On a cold Thursday night at Milan Puskar Stadium, style points lost all meaning.
Kansas State ran for 1 yard, West Virginia turned the ball over more often than it reached the end zone and penalty flags flew like confetti at a parade.
The Wildcats, 8-2, 6-1 in the Big 12, walked away from the clutter as victors, beating the Mountaineers 26-20 for an important victory that keeps them even with Baylor and TCU atop the Big 12 standings. But you won’t hear them bragging about much else in the days ahead.
“Immensely disappointing,” K-State coach Bill Snyder said.
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It was fitting that a small crowd, announced at 47,683, turned out for the game.
The most exciting play of the night — a tipped pass that bounced off multiple players and ended up in the hands of West Virginia, 6-5, 4-4, receiver Kevin White for an apparent touchdown — didn’t even hold up after a replay review.
Instead, the highlights included a 43-yard punt return near the end of the first half and 196 receiving yards from senior Tyler Lockett, a clutch late field goal from Matthew McCrane, interceptions by Dante Barnett and Randall Evans and a career-high 400 passing yards from Jake Waters.
“That was ugly,” K-State receiver Curry Sexton said. “They just never died. Luckily, we were able to pull it out. The way we played and the way we finished drives was pretty pathetic. We are happy to get out of here with a win, but that was ugly.”
A long list of lowlights made things ugly, but one play stood out. In the third quarter, the Mountaineers were flagged for running into K-State punter Nick Walsh on one end of the field while fumbling the return on the other.
The Wildcats declined the penalty and took over in prime scoring range, only to be denied a touchdown at the goal line. The lack of a reliable running attack, even against one of the Big 12’s worst run defenses, left them kicking a field goal.
After a week of talking about the importance of establishing the run in this game, K-State had its worst rushing game in nearly two decades, gaining 1 yard on 29 attempts. Running backs Charles Jones (4 yards) and Robinson (minus-7 yards) were particularly ineffective, continually running into walls of defenders and getting tackled in the backfield. But Waters wasn’t much better, gaining 13 yards.
K-State’s offensive line will shoulder blame, too. The way the Wildcats were running the ball, third-and-short felt like third-and-long.
“It’s very frustrating knowing that you can’t get that 1 yard,” senior center B.J. Finney said. “You take great pride in being able to get push. I don’t know what has not been going our way or what the cause is, but we have got to get it figured out and we have got to get it fixed.”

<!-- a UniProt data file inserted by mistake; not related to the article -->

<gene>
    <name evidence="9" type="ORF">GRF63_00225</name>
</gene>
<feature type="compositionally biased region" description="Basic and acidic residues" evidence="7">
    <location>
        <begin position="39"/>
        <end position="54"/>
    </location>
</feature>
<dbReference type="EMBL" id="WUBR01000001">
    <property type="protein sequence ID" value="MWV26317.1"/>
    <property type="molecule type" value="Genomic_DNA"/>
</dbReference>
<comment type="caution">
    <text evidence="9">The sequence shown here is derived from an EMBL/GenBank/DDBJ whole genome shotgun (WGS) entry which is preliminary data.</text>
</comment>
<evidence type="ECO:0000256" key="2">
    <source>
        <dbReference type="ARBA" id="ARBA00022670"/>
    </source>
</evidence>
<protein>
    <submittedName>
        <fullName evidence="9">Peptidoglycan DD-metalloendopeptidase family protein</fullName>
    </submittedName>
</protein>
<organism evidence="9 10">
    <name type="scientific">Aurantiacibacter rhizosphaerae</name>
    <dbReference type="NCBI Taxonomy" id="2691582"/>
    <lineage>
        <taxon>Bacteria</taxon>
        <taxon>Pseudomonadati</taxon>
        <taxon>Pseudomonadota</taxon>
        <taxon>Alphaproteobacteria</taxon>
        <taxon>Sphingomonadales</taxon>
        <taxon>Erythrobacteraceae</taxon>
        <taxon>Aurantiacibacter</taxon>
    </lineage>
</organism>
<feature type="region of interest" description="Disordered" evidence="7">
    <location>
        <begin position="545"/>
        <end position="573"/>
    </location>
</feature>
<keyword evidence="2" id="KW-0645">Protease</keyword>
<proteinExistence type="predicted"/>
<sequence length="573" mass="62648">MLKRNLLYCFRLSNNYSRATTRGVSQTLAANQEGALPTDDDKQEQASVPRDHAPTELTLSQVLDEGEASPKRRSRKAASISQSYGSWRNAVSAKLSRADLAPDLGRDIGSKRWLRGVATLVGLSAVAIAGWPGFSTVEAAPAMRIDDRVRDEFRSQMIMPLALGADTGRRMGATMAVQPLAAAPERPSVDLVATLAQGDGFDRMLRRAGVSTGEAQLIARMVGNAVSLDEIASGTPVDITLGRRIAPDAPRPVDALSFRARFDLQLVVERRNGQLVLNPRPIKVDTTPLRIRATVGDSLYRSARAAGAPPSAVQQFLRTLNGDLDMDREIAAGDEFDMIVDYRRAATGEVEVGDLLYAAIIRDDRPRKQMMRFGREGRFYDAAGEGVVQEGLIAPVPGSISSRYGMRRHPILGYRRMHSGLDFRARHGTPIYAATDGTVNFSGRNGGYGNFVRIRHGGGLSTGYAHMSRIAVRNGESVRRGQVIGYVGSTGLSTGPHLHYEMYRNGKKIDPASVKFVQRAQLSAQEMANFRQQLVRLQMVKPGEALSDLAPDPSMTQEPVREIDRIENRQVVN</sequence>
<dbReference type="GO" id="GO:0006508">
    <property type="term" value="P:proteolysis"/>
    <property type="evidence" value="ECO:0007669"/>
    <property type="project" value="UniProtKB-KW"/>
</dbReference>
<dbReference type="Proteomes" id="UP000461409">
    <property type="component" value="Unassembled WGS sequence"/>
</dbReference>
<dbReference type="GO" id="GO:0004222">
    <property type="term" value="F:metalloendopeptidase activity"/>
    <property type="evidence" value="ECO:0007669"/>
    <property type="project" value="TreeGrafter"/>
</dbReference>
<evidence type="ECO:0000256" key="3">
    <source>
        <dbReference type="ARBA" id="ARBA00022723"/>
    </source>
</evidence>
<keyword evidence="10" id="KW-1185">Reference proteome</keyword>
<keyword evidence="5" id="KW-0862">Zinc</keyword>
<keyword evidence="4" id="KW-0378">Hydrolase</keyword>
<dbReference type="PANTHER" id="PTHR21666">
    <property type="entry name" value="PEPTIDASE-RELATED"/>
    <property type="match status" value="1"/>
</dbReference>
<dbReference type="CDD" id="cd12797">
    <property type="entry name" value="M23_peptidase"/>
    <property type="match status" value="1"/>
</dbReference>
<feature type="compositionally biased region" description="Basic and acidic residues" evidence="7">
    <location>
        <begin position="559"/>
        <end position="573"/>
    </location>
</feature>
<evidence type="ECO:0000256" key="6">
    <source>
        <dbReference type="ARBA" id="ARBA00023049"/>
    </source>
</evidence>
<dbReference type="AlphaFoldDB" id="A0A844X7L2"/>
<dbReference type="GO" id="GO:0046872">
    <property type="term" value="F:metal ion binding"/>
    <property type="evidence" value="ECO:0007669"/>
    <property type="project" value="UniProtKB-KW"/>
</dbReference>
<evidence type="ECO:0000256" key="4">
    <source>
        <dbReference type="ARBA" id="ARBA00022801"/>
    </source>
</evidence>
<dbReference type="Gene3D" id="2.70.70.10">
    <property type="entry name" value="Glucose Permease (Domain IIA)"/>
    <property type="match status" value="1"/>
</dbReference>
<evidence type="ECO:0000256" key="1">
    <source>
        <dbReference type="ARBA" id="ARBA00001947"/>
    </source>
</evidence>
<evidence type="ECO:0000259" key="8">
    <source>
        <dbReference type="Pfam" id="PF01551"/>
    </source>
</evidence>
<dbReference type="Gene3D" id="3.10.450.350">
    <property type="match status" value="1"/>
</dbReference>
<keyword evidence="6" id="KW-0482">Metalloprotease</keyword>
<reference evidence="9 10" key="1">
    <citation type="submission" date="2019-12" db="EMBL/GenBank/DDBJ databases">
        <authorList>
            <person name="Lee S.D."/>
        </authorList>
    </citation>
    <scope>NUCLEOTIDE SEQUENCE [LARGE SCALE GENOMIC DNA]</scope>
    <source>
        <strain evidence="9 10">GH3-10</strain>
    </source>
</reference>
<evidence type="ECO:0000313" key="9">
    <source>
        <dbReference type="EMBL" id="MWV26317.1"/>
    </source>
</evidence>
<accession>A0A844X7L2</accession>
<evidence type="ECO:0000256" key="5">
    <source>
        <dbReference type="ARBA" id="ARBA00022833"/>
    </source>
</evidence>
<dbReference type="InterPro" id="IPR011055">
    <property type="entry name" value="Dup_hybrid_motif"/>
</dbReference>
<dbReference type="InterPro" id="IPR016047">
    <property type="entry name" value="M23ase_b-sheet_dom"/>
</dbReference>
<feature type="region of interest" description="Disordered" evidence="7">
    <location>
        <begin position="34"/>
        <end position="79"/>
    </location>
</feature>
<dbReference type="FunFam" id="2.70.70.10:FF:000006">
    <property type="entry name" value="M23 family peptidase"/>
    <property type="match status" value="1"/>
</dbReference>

Snyder described West Virginia’s gameplan as a major factor.
“Today the biggest problem was, it’s one of those things you have heard me say so many times, anybody can take away anything if they want to, and perhaps leave themselves in the woods in other areas,” Snyder said. “That is what happened today. That doesn’t solve our problems, I assure you of that. But that was the issue today.”
Whatever the case, K-State, which managed 34 yards the previous game against TCU, has now failed to run the ball with any efficiency in back-to-back games.
On this night, it flirted with its first negative rushing outing since 1996 against Texas Tech in the Big 12’s inaugural game.
McCrane salvaged as many points as he could, connecting on four of six, including an important 32-yarder with 4:21 remaining in the fourth quarter that gave K-State a two-score lead.
But Waters truly saved the day on offense by completing 22 of 34 passes and a touchdown.
“It’s just doing your job,” Waters said. “When they call a play run or pass I just have to do my job. … I felt good throwing the football. I had no clue it was 400 yards or anything like that. I was so involved in the game. It was just frustrating to get the ball and drive down to the goal line and not get in the end zone. We are normally the best at that.”
Waters’ main target was Lockett, who caught 10 passes for 196 yards, joining Quincy Morgan as the only two K-State players to top 1,000 receiving yards in two different seasons.
Combined with a special-teams touchdown and four turnovers on defense, it was enough for victory.
But the game was much closer than it could have been. If not for an unforced fumble by West Virginia running back Wendell Smallwood at the goal line in the first quarter and several questionable throws by Clint Trickett, who completed 12 of 25 passes for 112 yards with two interceptions, K-State might not have won.
Though the Wildcats have won 46 consecutive games when leading at halftime, that streak nearly came to an end after backup quarterback Skyler Howard replaced an injured and ineffective Trickett.
By throwing for 198 yards and two touchdowns, Howard guided West Virginia back from a 17-3 halftime deficit to as close as 23-17 midway through the fourth quarter and 26-20 with 53 seconds left.
Normally, K-State would have tried to kill West Virginia’s comeback by shortening the game with its running game. But Waters had to throw the whole way and then the Wildcats had to play defense. It wasn’t pretty, but it was enough.
“Any win that you get in the Big 12 Conference, you earned it,” K-State defensive end Ryan Mueller said. “You out-competed and you out-worked your opponent. So any time you win it is a big relief off your shoulders. It feels like you escaped.”